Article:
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The root causes of mob justice

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Picture: Timothy Bernard / African News Agency (ANA) /Taken June 20, 2023 – Diepsloot residents have frequently taken to the streets to protest over crime and killings in their community. Those whose fear, anger and frustration drive them to maim and kill alleged criminals are people living in poor black communities, the writer says.

By Trevor Ngwane

Last week, seven young black men were killed and burnt to death in Diepsloot, a black working-class township in Johannesburg. Mob justice against criminals operating in the area was apparently the motive for the multiple murders.

The self-appointment of community members as complainants, arresters, detectives, judges and executioners in a country that prides itself as a defender of human rights and where the death penalty is banned has left many people wondering what has gone wrong with our society.

The residents of Diepsloot say they are under siege by criminals. They complain of rising criminal activities in the area which is putting their lives at risk daily, with no solution in sight. The police are useless, they say.

In June this year, Diepsloot residents marched to the Union Buildings demanding that President Cyril Ramaphosa do something about the rampant violent crime.

“This (mob justice) could have been avoided,” said a community leader, Reverend Thokwane Dithuge, blaming the inadequate response of the authorities for the killings.

It might seem churlish to state that mob justice and vigilantism are nothing new in South Africa, including multiple killings and burning of people accused of committing crimes.

In 2019, some residents of Zandspruit, a Johannesburg informal settlement, stripped naked nine young men, gave them the beating of their lives, put tyres around their necks, doused them in petrol and set them alight. Five of them died.

“They always burn one person, not two, not three and not nine, like it happened today. I’ve never seen this happen before in 27 years of living in Zandspruit,” said community policing forum member Kenneth Lekalakala, expressing the shock felt by those who witnessed or heard about the brutal and traumatic event in their community.

Extra-judicial killings are illegal and immoral. But a closer look at why they happen, where they happen and who are the perpetrators and victims might be necessary in order to understand the problem in its full and proper context.

Crime levels are abnormally high in South Africa, and it is the working-class communities who bear the brunt of the scourge due to poor socio-economic conditions and inadequate police services.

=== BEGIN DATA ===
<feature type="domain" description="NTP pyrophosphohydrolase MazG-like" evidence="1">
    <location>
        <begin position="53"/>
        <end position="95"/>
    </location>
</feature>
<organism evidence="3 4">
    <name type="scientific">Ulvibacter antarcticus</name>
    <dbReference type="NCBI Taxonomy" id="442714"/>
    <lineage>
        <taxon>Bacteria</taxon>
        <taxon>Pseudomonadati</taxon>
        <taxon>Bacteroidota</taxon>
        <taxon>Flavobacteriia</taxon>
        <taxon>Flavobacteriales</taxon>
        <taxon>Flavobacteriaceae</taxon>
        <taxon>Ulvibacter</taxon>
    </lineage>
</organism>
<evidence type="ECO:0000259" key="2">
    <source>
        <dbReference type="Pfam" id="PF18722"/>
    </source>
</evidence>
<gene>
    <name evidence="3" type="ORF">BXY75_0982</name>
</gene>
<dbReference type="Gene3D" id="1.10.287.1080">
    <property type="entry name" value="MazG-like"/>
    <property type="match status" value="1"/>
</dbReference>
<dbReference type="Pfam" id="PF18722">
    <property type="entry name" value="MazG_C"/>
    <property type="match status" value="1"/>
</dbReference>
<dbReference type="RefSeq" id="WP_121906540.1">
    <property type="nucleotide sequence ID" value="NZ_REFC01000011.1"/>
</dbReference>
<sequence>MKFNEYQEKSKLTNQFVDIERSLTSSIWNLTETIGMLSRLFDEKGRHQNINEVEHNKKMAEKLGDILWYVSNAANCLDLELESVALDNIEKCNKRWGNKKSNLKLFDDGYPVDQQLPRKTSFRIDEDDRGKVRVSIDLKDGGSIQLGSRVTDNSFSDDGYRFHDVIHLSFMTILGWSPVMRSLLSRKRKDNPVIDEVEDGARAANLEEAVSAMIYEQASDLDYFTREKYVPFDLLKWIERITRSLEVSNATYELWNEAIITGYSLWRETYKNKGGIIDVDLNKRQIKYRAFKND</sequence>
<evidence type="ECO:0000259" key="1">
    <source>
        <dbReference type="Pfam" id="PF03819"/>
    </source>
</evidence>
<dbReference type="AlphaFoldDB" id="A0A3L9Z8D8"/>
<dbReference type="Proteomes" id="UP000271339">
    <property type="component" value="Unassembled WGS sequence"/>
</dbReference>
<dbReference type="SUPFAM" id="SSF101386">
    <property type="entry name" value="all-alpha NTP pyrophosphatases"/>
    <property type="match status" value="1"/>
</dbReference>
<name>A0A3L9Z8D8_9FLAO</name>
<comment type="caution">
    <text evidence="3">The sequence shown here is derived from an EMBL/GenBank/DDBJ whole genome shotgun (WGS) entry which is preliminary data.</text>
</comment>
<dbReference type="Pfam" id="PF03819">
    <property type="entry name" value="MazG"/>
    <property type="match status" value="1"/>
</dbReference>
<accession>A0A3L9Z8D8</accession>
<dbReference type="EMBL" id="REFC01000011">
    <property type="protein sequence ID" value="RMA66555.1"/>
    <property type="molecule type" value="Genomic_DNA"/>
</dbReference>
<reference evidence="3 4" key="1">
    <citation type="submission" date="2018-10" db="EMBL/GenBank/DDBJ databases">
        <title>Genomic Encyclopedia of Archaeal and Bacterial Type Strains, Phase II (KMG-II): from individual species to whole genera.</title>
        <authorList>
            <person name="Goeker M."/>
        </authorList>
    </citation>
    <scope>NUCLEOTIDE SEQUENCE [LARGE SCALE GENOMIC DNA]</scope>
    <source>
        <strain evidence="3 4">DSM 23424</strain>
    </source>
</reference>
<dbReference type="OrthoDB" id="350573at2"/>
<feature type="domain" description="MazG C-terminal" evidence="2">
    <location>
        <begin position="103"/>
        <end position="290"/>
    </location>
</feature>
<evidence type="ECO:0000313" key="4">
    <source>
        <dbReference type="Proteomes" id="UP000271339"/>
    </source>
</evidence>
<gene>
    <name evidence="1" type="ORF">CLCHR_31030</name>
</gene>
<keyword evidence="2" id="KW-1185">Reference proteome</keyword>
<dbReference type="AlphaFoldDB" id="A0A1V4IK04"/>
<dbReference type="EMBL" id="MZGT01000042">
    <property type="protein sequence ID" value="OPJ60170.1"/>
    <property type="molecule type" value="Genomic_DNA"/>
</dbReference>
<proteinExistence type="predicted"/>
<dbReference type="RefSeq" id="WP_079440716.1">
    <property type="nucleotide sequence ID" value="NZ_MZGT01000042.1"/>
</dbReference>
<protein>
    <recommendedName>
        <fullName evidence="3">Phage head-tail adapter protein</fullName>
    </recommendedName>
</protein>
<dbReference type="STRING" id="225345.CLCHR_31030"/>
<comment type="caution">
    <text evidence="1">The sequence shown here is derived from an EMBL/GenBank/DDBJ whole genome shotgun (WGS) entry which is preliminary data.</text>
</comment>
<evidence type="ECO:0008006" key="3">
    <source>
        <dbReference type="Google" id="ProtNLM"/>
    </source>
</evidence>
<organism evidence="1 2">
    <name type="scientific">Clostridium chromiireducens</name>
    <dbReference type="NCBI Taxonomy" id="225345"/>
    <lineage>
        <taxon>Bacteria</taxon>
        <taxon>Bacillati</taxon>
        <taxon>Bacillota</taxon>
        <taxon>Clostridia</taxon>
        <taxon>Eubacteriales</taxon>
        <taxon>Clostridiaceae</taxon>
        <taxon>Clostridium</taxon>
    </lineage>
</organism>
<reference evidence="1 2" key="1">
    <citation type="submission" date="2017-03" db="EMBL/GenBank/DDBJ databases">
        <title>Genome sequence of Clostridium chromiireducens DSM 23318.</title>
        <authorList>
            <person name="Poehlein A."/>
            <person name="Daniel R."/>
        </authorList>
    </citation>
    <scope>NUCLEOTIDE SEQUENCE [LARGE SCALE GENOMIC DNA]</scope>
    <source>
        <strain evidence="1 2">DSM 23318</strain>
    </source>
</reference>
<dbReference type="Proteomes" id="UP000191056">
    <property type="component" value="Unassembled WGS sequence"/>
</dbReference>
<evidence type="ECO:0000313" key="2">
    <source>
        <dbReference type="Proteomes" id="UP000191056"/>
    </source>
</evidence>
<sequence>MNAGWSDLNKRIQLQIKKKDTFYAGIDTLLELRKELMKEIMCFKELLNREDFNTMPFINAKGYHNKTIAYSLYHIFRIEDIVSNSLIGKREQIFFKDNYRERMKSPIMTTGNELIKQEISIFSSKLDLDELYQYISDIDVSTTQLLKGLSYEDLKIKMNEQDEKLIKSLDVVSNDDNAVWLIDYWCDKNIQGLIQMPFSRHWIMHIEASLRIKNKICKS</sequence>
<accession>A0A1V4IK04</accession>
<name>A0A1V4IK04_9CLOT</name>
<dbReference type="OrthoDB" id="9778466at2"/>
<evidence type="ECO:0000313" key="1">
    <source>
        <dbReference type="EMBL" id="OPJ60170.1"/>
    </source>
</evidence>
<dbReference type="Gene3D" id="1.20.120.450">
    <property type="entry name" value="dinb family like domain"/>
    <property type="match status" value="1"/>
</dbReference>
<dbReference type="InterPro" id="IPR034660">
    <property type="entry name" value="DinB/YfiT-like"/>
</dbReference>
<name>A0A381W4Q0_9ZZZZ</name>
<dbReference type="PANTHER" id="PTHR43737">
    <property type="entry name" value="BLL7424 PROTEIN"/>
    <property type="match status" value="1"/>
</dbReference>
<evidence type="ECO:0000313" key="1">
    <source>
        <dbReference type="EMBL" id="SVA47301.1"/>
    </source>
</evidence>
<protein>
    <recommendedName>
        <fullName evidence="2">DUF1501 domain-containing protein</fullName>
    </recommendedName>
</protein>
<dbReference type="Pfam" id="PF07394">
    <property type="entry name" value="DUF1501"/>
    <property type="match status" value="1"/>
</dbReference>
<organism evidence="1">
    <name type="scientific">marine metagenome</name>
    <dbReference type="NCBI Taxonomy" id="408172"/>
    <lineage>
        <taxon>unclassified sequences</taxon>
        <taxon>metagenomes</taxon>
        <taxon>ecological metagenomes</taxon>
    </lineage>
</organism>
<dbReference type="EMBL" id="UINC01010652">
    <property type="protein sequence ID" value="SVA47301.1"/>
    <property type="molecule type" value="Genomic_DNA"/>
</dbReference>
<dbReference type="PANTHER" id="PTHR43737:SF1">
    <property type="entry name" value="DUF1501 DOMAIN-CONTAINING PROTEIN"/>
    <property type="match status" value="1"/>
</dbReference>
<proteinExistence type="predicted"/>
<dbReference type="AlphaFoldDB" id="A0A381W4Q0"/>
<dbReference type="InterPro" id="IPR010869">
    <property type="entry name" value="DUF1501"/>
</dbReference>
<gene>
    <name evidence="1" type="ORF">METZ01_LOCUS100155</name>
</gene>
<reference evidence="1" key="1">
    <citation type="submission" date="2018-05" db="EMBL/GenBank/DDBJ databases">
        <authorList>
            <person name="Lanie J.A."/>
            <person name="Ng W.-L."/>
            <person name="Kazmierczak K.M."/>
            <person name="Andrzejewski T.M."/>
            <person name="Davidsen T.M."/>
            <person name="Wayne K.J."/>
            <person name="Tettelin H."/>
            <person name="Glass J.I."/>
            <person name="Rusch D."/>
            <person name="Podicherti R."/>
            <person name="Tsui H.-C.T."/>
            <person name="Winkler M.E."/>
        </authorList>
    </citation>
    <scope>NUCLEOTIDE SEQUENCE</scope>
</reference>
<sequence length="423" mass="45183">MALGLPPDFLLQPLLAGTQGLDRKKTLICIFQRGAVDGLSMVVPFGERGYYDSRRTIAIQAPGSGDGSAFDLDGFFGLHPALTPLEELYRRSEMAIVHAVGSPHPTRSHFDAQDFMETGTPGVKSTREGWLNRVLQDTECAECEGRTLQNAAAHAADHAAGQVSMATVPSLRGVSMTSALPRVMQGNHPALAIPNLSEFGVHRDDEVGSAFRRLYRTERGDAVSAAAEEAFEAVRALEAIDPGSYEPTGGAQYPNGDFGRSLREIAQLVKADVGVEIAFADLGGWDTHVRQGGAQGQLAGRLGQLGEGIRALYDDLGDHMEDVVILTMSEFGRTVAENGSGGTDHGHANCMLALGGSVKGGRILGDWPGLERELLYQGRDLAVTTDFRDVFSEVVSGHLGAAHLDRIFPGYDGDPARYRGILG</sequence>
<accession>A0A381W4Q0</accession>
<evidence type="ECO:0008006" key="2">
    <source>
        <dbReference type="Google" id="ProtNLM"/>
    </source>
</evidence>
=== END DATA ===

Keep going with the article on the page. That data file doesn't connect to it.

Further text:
In 2019/20 crime statistics showed that at least 1,202 of the 21,325 murders were linked to mob justice. The communities of uMlazi, Inanda, Harare and Delft, all in black working-class areas, were some of the police stations with the highest murder rates between January and March 2022.

In the second quarter of this year, South Africa recorded an average of 68 murders a day. Violent crimes often occur in townships on the outskirts of major cities or in isolated areas. Townships, villages and informal settlements suffer from shortages of staff and resources in policing and other public services.

Police respond phlegmatically to crimes reported in the areas, investigations are poorly conducted and conviction rates are criminally low.

Residents of the richer upper middle-class suburbs receive better services from the state. This is topped up with their own resources because they can afford it. The private security industry is the largest in the world, employing more personnel than the SAPS and SANDF combined. There is a large-scale privatisation of safety and security in South Africa.

The proliferation of gated communities and enclosed neighbourhoods is the response of the rich to rising crime levels. People who live in Dainfern, a millionaire’s acre that is a stone’s throw from Diepsloot, enjoy lifestyles characterised by luxury, exclusivity and status because, basically, they are living in a security village in one of the most unequal societies in the world.

Mob justice and its violence are racialised, gender-based and classed. Those whose fear, anger and frustration drive them to maim and kill alleged criminals are people living in poor black communities. Those who are killed are often young black men who are driven to or associated with crime because of unemployment, poverty and inequality.

Moral indignation is an appropriate response to mob justice. But moralising about it without talking about and understanding its historical and material origins in racial capitalism and its inequities is foolhardy denialism. To effectively combat crime it is necessary to address its incidental symptoms and its structural causes.

Under apartheid, the job of the police was to enforce law and order in a country founded on racialised exploitation and oppression.

Under the post-apartheid regime, the job of the police is to safeguard a society founded on unemployment, poverty and inequality. For working-class people and the poor, there is a continuation of the mercilessly harsh and unforgiving life of hardship and suffering of the past. When they complain to the state, they are ignored and if they keep insisting, the police are sent to quell their protests.

There can be no peace without justice. The continuation of capitalist exploitation and its iniquities cannot build a peaceful and just society.

Mob justice continues in South Africa because what has gone wrong is that the legacy of the injustices of the past has not been eradicated.

As Rosa Luxemburg, the German revolutionary once said: “The future is socialism or barbarism.”

Trevor Ngwane is Director of the Centre for Sociological Research and Practice at the University of Johannesburg